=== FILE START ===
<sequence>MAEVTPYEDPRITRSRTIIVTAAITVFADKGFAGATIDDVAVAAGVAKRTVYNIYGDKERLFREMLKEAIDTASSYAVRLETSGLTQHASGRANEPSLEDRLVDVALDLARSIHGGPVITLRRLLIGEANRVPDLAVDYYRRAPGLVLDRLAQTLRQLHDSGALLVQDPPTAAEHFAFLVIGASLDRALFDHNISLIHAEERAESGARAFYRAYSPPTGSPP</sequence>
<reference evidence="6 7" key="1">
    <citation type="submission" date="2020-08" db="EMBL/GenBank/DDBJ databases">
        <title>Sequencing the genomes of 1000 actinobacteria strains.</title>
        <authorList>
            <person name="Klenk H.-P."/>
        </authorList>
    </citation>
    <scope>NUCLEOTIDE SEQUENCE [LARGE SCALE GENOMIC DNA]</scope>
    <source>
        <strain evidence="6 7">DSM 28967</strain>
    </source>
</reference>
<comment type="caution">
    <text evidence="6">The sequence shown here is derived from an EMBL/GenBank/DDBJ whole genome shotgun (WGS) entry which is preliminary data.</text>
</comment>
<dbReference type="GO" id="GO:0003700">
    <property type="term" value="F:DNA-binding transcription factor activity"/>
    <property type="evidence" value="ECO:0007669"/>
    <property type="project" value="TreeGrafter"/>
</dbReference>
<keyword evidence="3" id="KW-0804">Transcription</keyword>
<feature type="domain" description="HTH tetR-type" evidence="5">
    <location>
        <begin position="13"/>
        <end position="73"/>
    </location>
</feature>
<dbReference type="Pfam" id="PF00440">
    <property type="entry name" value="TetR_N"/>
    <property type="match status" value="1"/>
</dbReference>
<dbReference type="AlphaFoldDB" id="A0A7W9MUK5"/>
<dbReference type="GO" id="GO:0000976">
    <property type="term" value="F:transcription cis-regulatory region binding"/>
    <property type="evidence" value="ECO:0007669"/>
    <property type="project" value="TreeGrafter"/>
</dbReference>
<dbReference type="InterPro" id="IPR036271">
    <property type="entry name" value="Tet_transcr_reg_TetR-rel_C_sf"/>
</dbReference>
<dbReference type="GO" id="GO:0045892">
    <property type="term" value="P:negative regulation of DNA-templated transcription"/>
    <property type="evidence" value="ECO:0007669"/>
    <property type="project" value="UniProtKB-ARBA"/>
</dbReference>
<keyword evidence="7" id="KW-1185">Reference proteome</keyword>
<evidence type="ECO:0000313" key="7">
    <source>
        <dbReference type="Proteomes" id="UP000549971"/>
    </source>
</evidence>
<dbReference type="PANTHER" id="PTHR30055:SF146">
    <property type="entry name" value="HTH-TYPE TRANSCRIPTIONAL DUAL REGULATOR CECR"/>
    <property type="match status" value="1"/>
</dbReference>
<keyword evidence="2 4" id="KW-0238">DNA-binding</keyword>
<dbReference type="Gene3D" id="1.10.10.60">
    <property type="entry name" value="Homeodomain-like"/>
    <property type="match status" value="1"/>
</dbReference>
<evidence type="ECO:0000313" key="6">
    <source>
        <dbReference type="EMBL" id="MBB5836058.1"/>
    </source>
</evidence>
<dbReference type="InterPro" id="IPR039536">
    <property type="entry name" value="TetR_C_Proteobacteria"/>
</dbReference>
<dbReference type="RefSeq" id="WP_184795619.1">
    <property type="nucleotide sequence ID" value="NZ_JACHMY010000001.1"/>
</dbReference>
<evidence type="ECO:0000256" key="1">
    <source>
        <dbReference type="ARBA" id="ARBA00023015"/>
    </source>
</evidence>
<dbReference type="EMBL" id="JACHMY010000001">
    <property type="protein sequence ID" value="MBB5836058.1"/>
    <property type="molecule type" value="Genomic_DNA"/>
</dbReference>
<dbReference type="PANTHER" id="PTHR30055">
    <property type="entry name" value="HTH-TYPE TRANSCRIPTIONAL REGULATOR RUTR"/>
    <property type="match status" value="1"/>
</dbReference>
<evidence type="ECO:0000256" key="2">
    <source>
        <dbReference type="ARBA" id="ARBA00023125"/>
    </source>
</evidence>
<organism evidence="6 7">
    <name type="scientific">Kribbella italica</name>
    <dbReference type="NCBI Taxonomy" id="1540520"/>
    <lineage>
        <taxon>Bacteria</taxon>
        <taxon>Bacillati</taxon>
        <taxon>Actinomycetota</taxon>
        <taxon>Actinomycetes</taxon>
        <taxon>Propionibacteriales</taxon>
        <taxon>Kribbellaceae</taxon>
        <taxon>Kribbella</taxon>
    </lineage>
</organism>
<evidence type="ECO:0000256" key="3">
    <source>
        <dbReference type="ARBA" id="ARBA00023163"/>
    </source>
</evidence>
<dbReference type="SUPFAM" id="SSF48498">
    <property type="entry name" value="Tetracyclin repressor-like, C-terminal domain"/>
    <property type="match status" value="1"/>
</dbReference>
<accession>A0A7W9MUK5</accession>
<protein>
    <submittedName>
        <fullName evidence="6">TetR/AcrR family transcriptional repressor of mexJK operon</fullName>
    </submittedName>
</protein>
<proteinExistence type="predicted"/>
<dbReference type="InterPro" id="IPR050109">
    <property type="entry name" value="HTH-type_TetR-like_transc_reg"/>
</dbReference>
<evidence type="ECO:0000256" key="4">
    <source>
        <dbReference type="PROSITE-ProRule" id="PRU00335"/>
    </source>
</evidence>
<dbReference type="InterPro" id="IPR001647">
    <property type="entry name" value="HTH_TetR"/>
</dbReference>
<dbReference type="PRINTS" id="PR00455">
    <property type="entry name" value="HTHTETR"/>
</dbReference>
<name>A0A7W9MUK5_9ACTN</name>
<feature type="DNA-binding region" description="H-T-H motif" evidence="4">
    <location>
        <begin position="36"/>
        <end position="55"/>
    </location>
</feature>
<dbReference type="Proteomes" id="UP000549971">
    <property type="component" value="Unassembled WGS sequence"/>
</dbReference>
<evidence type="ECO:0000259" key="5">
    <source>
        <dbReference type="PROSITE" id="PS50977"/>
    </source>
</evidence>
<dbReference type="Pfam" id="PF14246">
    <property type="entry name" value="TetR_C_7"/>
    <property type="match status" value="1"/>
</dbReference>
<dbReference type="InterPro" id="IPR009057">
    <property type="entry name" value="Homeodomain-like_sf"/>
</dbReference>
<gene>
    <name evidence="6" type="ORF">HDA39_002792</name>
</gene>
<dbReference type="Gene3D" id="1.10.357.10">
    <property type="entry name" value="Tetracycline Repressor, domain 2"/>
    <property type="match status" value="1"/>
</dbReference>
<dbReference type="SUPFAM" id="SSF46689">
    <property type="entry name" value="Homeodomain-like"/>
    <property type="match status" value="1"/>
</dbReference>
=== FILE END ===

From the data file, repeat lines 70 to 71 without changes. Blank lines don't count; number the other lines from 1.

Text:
<dbReference type="RefSeq" id="WP_184795619.1">
    <property type="nucleotide sequence ID" value="NZ_JACHMY010000001.1"/>